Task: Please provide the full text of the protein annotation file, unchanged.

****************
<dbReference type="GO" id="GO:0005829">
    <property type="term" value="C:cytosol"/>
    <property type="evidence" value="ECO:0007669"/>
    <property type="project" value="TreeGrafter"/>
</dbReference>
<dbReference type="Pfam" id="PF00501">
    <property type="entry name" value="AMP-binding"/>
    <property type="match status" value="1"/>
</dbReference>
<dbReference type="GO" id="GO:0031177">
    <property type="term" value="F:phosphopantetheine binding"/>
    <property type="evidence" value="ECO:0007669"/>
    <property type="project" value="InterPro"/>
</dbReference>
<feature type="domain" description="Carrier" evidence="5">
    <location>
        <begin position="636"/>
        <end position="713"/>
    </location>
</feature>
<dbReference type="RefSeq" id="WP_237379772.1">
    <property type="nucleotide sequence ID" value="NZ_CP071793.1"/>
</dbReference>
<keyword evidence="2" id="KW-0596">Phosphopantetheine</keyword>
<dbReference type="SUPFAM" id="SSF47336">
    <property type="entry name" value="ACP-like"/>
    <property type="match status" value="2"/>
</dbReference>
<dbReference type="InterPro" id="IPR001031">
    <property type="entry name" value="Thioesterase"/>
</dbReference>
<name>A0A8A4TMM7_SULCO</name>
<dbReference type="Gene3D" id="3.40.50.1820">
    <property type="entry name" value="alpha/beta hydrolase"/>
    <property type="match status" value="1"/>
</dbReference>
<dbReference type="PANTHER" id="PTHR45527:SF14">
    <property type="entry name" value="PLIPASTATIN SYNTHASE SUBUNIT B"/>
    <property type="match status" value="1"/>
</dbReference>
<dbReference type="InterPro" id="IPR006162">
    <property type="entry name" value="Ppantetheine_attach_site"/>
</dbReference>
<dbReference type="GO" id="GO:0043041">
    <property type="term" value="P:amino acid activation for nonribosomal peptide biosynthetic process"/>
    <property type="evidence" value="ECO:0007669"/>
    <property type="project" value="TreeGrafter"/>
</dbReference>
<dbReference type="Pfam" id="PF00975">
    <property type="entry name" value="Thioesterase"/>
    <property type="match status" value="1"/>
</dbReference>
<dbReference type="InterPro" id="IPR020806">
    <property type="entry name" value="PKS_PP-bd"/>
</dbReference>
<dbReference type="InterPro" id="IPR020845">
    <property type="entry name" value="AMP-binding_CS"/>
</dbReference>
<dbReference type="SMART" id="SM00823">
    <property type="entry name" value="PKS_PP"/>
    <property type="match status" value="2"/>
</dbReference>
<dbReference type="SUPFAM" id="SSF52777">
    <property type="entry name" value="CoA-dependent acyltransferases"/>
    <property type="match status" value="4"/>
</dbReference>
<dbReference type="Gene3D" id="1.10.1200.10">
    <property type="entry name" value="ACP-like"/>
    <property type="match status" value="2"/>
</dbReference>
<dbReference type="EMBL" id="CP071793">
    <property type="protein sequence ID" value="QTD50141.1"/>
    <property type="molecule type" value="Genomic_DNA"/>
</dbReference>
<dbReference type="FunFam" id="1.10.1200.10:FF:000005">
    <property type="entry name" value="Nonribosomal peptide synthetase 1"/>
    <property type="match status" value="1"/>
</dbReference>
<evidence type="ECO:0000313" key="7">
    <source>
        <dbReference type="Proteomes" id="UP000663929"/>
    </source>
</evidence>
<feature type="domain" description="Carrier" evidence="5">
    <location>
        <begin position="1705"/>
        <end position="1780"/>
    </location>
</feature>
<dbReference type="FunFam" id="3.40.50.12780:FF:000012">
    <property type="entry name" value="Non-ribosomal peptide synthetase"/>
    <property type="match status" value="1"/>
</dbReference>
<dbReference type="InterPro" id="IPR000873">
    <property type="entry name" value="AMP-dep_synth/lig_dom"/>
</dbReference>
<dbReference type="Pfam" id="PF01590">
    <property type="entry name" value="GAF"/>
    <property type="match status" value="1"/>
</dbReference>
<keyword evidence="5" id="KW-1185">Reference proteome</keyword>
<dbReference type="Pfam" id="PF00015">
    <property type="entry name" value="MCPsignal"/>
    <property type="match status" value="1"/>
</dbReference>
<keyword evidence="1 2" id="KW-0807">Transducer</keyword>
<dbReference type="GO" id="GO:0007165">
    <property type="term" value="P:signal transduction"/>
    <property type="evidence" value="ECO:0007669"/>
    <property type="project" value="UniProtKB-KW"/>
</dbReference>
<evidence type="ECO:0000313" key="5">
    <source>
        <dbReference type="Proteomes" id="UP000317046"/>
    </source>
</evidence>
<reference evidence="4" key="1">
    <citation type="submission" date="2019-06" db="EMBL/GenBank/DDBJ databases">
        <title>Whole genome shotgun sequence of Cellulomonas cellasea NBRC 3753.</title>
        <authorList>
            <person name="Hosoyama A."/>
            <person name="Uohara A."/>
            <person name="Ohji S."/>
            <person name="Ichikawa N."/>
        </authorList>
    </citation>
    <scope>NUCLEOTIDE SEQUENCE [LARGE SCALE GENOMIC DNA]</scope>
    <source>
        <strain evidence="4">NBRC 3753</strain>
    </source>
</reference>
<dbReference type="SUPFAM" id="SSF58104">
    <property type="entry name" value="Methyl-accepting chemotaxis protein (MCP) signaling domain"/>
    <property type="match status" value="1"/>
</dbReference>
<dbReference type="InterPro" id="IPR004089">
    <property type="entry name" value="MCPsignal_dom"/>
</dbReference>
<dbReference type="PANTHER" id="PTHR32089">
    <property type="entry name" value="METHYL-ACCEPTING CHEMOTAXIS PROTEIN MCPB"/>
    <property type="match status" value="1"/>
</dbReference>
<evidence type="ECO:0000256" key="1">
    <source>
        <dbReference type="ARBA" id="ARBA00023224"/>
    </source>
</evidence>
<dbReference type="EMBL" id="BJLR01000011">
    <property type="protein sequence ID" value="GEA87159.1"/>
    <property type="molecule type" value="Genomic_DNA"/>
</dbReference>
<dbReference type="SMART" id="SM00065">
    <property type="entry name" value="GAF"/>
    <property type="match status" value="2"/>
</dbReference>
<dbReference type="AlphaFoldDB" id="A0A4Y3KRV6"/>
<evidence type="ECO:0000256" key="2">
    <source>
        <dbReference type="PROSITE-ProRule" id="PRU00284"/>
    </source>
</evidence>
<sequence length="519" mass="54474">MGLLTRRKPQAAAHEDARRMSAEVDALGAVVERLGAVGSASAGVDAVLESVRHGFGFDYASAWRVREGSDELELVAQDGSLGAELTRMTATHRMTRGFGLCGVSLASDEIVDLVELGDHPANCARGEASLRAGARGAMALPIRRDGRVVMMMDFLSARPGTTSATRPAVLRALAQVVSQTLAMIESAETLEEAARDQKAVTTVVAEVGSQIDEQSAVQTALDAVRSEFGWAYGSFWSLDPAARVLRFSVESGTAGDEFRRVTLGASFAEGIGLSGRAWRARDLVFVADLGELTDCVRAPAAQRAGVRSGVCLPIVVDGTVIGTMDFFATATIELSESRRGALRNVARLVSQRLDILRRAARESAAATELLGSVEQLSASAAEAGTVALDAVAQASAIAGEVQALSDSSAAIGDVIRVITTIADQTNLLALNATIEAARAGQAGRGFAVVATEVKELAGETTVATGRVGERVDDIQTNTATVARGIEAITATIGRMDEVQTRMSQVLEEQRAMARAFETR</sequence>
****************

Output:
<dbReference type="GO" id="GO:0005829">
    <property type="term" value="C:cytosol"/>
    <property type="evidence" value="ECO:0007669"/>
    <property type="project" value="TreeGrafter"/>
</dbReference>
<dbReference type="Pfam" id="PF00501">
    <property type="entry name" value="AMP-binding"/>
    <property type="match status" value="1"/>
</dbReference>
<dbReference type="GO" id="GO:0031177">
    <property type="term" value="F:phosphopantetheine binding"/>
    <property type="evidence" value="ECO:0007669"/>
    <property type="project" value="InterPro"/>
</dbReference>
<feature type="domain" description="Carrier" evidence="5">
    <location>
        <begin position="636"/>
        <end position="713"/>
    </location>
</feature>
<dbReference type="RefSeq" id="WP_237379772.1">
    <property type="nucleotide sequence ID" value="NZ_CP071793.1"/>
</dbReference>
<keyword evidence="2" id="KW-0596">Phosphopantetheine</keyword>
<dbReference type="SUPFAM" id="SSF47336">
    <property type="entry name" value="ACP-like"/>
    <property type="match status" value="2"/>
</dbReference>
<dbReference type="InterPro" id="IPR001031">
    <property type="entry name" value="Thioesterase"/>
</dbReference>
<name>A0A8A4TMM7_SULCO</name>
<dbReference type="Gene3D" id="3.40.50.1820">
    <property type="entry name" value="alpha/beta hydrolase"/>
    <property type="match status" value="1"/>
</dbReference>
<dbReference type="PANTHER" id="PTHR45527:SF14">
    <property type="entry name" value="PLIPASTATIN SYNTHASE SUBUNIT B"/>
    <property type="match status" value="1"/>
</dbReference>
<dbReference type="InterPro" id="IPR006162">
    <property type="entry name" value="Ppantetheine_attach_site"/>
</dbReference>
<dbReference type="GO" id="GO:0043041">
    <property type="term" value="P:amino acid activation for nonribosomal peptide biosynthetic process"/>
    <property type="evidence" value="ECO:0007669"/>
    <property type="project" value="TreeGrafter"/>
</dbReference>
<dbReference type="Pfam" id="PF00975">
    <property type="entry name" value="Thioesterase"/>
    <property type="match status" value="1"/>
</dbReference>
<dbReference type="InterPro" id="IPR020806">
    <property type="entry name" value="PKS_PP-bd"/>
</dbReference>
<dbReference type="InterPro" id="IPR020845">
    <property type="entry name" value="AMP-binding_CS"/>
</dbReference>
<dbReference type="SMART" id="SM00823">
    <property type="entry name" value="PKS_PP"/>
    <property type="match status" value="2"/>
</dbReference>
<dbReference type="SUPFAM" id="SSF52777">
    <property type="entry name" value="CoA-dependent acyltransferases"/>
    <property type="match status" value="4"/>
</dbReference>
<dbReference type="Gene3D" id="1.10.1200.10">
    <property type="entry name" value="ACP-like"/>
    <property type="match status" value="2"/>
</dbReference>
<dbReference type="EMBL" id="CP071793">
    <property type="protein sequence ID" value="QTD50141.1"/>
    <property type="molecule type" value="Genomic_DNA"/>
</dbReference>
<dbReference type="FunFam" id="1.10.1200.10:FF:000005">
    <property type="entry name" value="Nonribosomal peptide synthetase 1"/>
    <property type="match status" value="1"/>
</dbReference>
<evidence type="ECO:0000313" key="7">
    <source>
        <dbReference type="Proteomes" id="UP000663929"/>
    </source>
</evidence>
<feature type="domain" description="Carrier" evidence="5">
    <location>
        <begin position="1705"/>
        <end position="1780"/>
    </location>
</feature>
<dbReference type="FunFam" id="3.40.50.12780:FF:000012">
    <property type="entry name" value="Non-ribosomal peptide synthetase"/>
    <property type="match status" value="1"/>
</dbReference>
<dbReference type="InterPro" id="IPR000873">
    <property type="entry name" value="AMP-dep_synth/lig_dom"/>
</dbReference>
<dbReference type="Pfam" id="PF01590">
    <property type="entry name" value="GAF"/>
    <property type="match status" value="1"/>
</dbReference>
<keyword evidence="5" id="KW-1185">Reference proteome</keyword>
<dbReference type="Pfam" id="PF00015">
    <property type="entry name" value="MCPsignal"/>
    <property type="match status" value="1"/>
</dbReference>
<keyword evidence="1 2" id="KW-0807">Transducer</keyword>
<dbReference type="GO" id="GO:0007165">
    <property type="term" value="P:signal transduction"/>
    <property type="evidence" value="ECO:0007669"/>
    <property type="project" value="UniProtKB-KW"/>
</dbReference>
<evidence type="ECO:0000313" key="5">
    <source>
        <dbReference type="Proteomes" id="UP000317046"/>
    </source>
</evidence>
<reference evidence="4" key="1">
    <citation type="submission" date="2019-06" db="EMBL/GenBank/DDBJ databases">
        <title>Whole genome shotgun sequence of Cellulomonas cellasea NBRC 3753.</title>
        <authorList>
            <person name="Hosoyama A."/>
            <person name="Uohara A."/>
            <person name="Ohji S."/>
            <person name="Ichikawa N."/>
        </authorList>
    </citation>
    <scope>NUCLEOTIDE SEQUENCE [LARGE SCALE GENOMIC DNA]</scope>
    <source>
        <strain evidence="4">NBRC 3753</strain>
    </source>
</reference>
<dbReference type="SUPFAM" id="SSF58104">
    <property type="entry name" value="Methyl-accepting chemotaxis protein (MCP) signaling domain"/>
    <property type="match status" value="1"/>
</dbReference>
<dbReference type="InterPro" id="IPR004089">
    <property type="entry name" value="MCPsignal_dom"/>
</dbReference>
<dbReference type="PANTHER" id="PTHR32089">
    <property type="entry name" value="METHYL-ACCEPTING CHEMOTAXIS PROTEIN MCPB"/>
    <property type="match status" value="1"/>
</dbReference>
<evidence type="ECO:0000256" key="1">
    <source>
        <dbReference type="ARBA" id="ARBA00023224"/>
    </source>
</evidence>
<dbReference type="EMBL" id="BJLR01000011">
    <property type="protein sequence ID" value="GEA87159.1"/>
    <property type="molecule type" value="Genomic_DNA"/>
</dbReference>
<dbReference type="SMART" id="SM00065">
    <property type="entry name" value="GAF"/>
    <property type="match status" value="2"/>
</dbReference>
<dbReference type="AlphaFoldDB" id="A0A4Y3KRV6"/>
<evidence type="ECO:0000256" key="2">
    <source>
        <dbReference type="PROSITE-ProRule" id="PRU00284"/>
    </source>
</evidence>
<sequence length="519" mass="54474">MGLLTRRKPQAAAHEDARRMSAEVDALGAVVERLGAVGSASAGVDAVLESVRHGFGFDYASAWRVREGSDELELVAQDGSLGAELTRMTATHRMTRGFGLCGVSLASDEIVDLVELGDHPANCARGEASLRAGARGAMALPIRRDGRVVMMMDFLSARPGTTSATRPAVLRALAQVVSQTLAMIESAETLEEAARDQKAVTTVVAEVGSQIDEQSAVQTALDAVRSEFGWAYGSFWSLDPAARVLRFSVESGTAGDEFRRVTLGASFAEGIGLSGRAWRARDLVFVADLGELTDCVRAPAAQRAGVRSGVCLPIVVDGTVIGTMDFFATATIELSESRRGALRNVARLVSQRLDILRRAARESAAATELLGSVEQLSASAAEAGTVALDAVAQASAIAGEVQALSDSSAAIGDVIRVITTIADQTNLLALNATIEAARAGQAGRGFAVVATEVKELAGETTVATGRVGERVDDIQTNTATVARGIEAITATIGRMDEVQTRMSQVLEEQRAMARAFETR</sequence>